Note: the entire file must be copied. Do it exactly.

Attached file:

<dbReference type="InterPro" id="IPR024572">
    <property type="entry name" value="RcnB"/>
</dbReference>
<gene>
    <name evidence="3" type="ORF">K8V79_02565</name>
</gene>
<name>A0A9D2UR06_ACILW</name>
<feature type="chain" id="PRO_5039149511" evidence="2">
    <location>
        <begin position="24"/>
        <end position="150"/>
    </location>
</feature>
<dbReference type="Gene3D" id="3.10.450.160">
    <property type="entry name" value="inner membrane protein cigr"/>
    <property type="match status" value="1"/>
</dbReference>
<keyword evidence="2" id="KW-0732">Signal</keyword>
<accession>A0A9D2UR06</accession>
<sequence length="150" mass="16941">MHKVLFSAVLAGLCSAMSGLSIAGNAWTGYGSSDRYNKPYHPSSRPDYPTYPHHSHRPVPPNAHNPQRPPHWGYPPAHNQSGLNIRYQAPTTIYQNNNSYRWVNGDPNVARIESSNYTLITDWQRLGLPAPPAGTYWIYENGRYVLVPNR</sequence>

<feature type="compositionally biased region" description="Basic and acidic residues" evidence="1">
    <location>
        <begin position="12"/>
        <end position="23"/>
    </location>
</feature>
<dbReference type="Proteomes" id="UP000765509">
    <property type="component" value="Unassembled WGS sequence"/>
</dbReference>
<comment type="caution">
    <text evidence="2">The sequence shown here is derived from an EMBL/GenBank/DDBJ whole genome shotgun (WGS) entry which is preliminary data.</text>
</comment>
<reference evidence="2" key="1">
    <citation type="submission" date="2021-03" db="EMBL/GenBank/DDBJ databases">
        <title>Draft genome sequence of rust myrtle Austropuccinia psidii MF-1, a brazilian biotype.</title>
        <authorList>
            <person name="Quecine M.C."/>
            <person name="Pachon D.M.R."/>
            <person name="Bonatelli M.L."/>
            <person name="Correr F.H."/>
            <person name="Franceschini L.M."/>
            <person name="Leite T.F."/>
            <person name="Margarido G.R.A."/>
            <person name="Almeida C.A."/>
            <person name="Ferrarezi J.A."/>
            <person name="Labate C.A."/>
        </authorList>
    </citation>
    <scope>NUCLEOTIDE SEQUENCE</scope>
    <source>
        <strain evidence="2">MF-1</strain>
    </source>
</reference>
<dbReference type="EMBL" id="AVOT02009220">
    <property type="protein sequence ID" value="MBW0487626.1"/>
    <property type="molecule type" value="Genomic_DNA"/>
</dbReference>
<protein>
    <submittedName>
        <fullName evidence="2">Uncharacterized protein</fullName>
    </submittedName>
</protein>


<dbReference type="InterPro" id="IPR024572">
    <property type="entry name" value="RcnB"/>
</dbReference>
<gene>
    <name evidence="3" type="ORF">K8V79_02565</name>
</gene>
<name>A0A9D2UR06_ACILW</name>
<feature type="chain" id="PRO_5039149511" evidence="2">
    <location>
        <begin position="24"/>
        <end position="150"/>
    </location>
</feature>
<dbReference type="Gene3D" id="3.10.450.160">
    <property type="entry name" value="inner membrane protein cigr"/>
    <property type="match status" value="1"/>
</dbReference>
<keyword evidence="2" id="KW-0732">Signal</keyword>
<accession>A0A9D2UR06</accession>
<sequence length="150" mass="16941">MHKVLFSAVLAGLCSAMSGLSIAGNAWTGYGSSDRYNKPYHPSSRPDYPTYPHHSHRPVPPNAHNPQRPPHWGYPPAHNQSGLNIRYQAPTTIYQNNNSYRWVNGDPNVARIESSNYTLITDWQRLGLPAPPAGTYWIYENGRYVLVPNR</sequence>

<feature type="compositionally biased region" description="Basic and acidic residues" evidence="1">
    <location>
        <begin position="12"/>
        <end position="23"/>
    </location>
</feature>
<dbReference type="Proteomes" id="UP000765509">
    <property type="component" value="Unassembled WGS sequence"/>
</dbReference>
<comment type="caution">
    <text evidence="2">The sequence shown here is derived from an EMBL/GenBank/DDBJ whole genome shotgun (WGS) entry which is preliminary data.</text>
</comment>
<reference evidence="2" key="1">
    <citation type="submission" date="2021-03" db="EMBL/GenBank/DDBJ databases">
        <title>Draft genome sequence of rust myrtle Austropuccinia psidii MF-1, a brazilian biotype.</title>
        <authorList>
            <person name="Quecine M.C."/>
            <person name="Pachon D.M.R."/>
            <person name="Bonatelli M.L."/>
            <person name="Correr F.H."/>
            <person name="Franceschini L.M."/>
            <person name="Leite T.F."/>
            <person name="Margarido G.R.A."/>
            <person name="Almeida C.A."/>
            <person name="Ferrarezi J.A."/>
            <person name="Labate C.A."/>
        </authorList>
    </citation>
    <scope>NUCLEOTIDE SEQUENCE</scope>
    <source>
        <strain evidence="2">MF-1</strain>
    </source>
</reference>
<dbReference type="EMBL" id="AVOT02009220">
    <property type="protein sequence ID" value="MBW0487626.1"/>
    <property type="molecule type" value="Genomic_DNA"/>
</dbReference>
<protein>
    <submittedName>
        <fullName evidence="2">Uncharacterized protein</fullName>
    </submittedName>
</protein>